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WILD BOORMAN • Brooklyn Paper

WILD BOORMAN

Director John Boorman directs Sean Connery Linda Blair in the 1977 sequel to "The Exorcist," "The Heretic."

John Boorman has remained an enigma throughout
his four decade-long career as a director.



The British-born filmmaker has never been pigeonholed by a style
or genre, so it is fitting that the title of the retrospective
that the BAMCinematek is mounting from Sept. 20 to Oct. 5 is
"The Adventures of John Boorman."



"Festivals are mounting retrospectives of my films all over
the world," the director said via e-mail from Italy, where
he headed the jury during the recent Venice Film Festival. "Perhaps
these are gentle hints to tell me to stop."



His tongue, of course, is firmly in cheek.



While BAM’s title may seem a bit of a generic description of
Boorman’s filmmaking history, that’s the point, it seems. Boorman
as a director has been all over the cinematic map: he’s made
comedies, thrillers, mysteries, science fiction, historical dramas,
autobiographical dramas, even the infamous first sequel to "The
Exorcist." (There have been two since then, you may or may
not know.) Put all those different types of genres on a director’s
resume, and you end up with "The Adventures of John Boorman."



The 11 films in the BAM retro range from 1965’s "Catch Us
if You Can," his debut feature starring the Dave Clark Five,
a faddish British Invasion band that rode the crest of the Beatles’
wave in the early ’60s, to 1995’s "Beyond Rangoon."
(His most recent feature, the riveting 1998 gangster pic, "The
General," will not be screened.)

The series – which also includes his nervy, unsettling adaptation
of James Dickey’s novel "Deliverance" (1972) – is bookended
by his two strongest pictures, opening with his World War II
reminiscence, 1987’s "Hope and Glory," and ending with
another WWII-era film, the riveting Lee Marvin-Toshiro Mifune
mini-psychodrama, "Hell in the Pacific" (1968).



Boorman’s films often have a curious history; in several instances,
they were critically drubbed upon release, only to see their
reputations grow over time, not unlike the films of Stanley Kubrick.
His strangely compelling fictional biopic "Leo the Last"
(1970), starring Marcello Mastroianni; his futuristic epic "Zardoz"
(1974), with Sean Connery; and, most outrageously of all, "Exorcist
II: The Heretic" (1977), with Richard Burton, have all seen
initial boos turn into bravos as the years go by.



Boorman himself is perplexed about this development.



"I can’t explain why some of my films have grown in reputation
as time passed, except that all films either grow or diminish
with time," he said. "Probably the films you mention
[’Leo the Last,’ ’Zardoz’ and ’The Heretic’] are unconventional,
even original in style, which is always disturbing to audiences.
Time magazine called ’Point Blank’ ’a fog of a film’ and many
people found it perplexing. When it was revived years later,
all those problems seemed to have disappeared. The film had not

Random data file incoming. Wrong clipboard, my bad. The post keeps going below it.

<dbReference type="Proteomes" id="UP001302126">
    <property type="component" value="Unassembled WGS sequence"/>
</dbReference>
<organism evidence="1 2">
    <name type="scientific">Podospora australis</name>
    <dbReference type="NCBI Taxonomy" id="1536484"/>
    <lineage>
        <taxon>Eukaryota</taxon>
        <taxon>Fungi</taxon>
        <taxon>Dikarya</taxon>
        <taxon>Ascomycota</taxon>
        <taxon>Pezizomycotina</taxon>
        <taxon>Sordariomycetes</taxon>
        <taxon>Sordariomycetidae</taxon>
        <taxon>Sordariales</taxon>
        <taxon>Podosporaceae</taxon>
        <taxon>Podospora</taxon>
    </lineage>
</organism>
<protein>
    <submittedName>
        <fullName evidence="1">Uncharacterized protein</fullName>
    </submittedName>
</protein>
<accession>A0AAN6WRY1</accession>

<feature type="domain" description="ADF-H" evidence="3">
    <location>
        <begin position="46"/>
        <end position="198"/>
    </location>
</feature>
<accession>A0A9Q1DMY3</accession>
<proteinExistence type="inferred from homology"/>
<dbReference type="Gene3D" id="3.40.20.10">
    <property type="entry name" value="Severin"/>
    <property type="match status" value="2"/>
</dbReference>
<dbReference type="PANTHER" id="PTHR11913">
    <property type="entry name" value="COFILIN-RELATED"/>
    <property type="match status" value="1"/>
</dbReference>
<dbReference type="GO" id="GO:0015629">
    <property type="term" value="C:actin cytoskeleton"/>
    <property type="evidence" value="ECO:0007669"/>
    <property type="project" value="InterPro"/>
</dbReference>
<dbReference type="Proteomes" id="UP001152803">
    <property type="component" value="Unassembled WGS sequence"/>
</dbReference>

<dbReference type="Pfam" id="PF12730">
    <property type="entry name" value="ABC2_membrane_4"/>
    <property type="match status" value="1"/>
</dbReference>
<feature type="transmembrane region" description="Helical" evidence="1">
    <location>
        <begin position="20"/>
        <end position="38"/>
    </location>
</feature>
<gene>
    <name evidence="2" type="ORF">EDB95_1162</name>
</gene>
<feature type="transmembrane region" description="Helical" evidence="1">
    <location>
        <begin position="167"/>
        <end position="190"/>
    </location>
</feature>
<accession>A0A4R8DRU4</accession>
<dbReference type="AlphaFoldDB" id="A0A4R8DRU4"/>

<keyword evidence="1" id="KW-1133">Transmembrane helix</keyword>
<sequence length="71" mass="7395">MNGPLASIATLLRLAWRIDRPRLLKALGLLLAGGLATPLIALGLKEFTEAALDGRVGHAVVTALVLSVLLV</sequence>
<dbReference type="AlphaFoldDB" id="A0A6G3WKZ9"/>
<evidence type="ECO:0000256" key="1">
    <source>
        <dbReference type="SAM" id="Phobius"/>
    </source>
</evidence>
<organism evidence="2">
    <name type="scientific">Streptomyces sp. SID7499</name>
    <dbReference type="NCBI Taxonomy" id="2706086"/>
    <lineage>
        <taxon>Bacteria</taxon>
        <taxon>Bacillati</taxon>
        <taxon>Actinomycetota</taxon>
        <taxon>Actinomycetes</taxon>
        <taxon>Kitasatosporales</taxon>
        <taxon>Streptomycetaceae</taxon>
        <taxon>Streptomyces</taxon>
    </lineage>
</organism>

changed, but the audiences had."



That goes double for "Exorcist II," which found critics
reaching for their thesauri to condemn the movie as vociferously
as they praised the original William Friedkin classic. Boorman
defends his work on that film by returning to the source material:
William Peter Blatty’s best-selling novel.



"I was offered ’The Exorcist’ but turned it down."
he insists. "I found it repulsive as a book: it was all
about torturing a child. I saw ’The Heretic’ as a riposte to
the [original]; the healing and burgeoning of that child and
her redemption, which is why I wanted to make it. The audience
rejected it because they wanted more shocks and blood [like the
original]."



Along with his films – which are unanimously praised for their
varied location shooting – Boorman has kept the art of cinema
moving forward by serving as director of the British Film Institute
and the co-editor of the excellent "Perspectives" series
of film anthology books.



One recent development that every director must now deal with
is the ascension of DVD to a level now surpassing that of initial
theatrical runs. Boorman sees it quite rightly as a necessary
evil, but hopes to subvert its seeming preeminence over the actual
work itself.



"Directors are now required to do a commentary for the DVD,"
he says matter-of-factly. But, he happily admits, "I have
never added in extra scenes [for the DVD, where ’deleted scenes’
have become a standard marketing tool]. I have always had final
cut [on my films], so for better or worse the released version
is mine."



Now, as he’s about to enter a fifth decade making features, Boorman
shows absolutely no signs of slowing down, and "The Adventures
of John Boorman" shows a versatile director who still calls
the shots.

 

"The Adventures of John Boorman"
runs at the BAMcinematek (30 Lafayette Ave. at Ashland Place
in Fort Greene) from Sept. 20 to Oct. 5. Tickets are $10, $6
for seniors and students with a valid ID. For a complete list
of films, screening dates and times, call (718) 636-4100 or visit
the Web site at www.bam.org.


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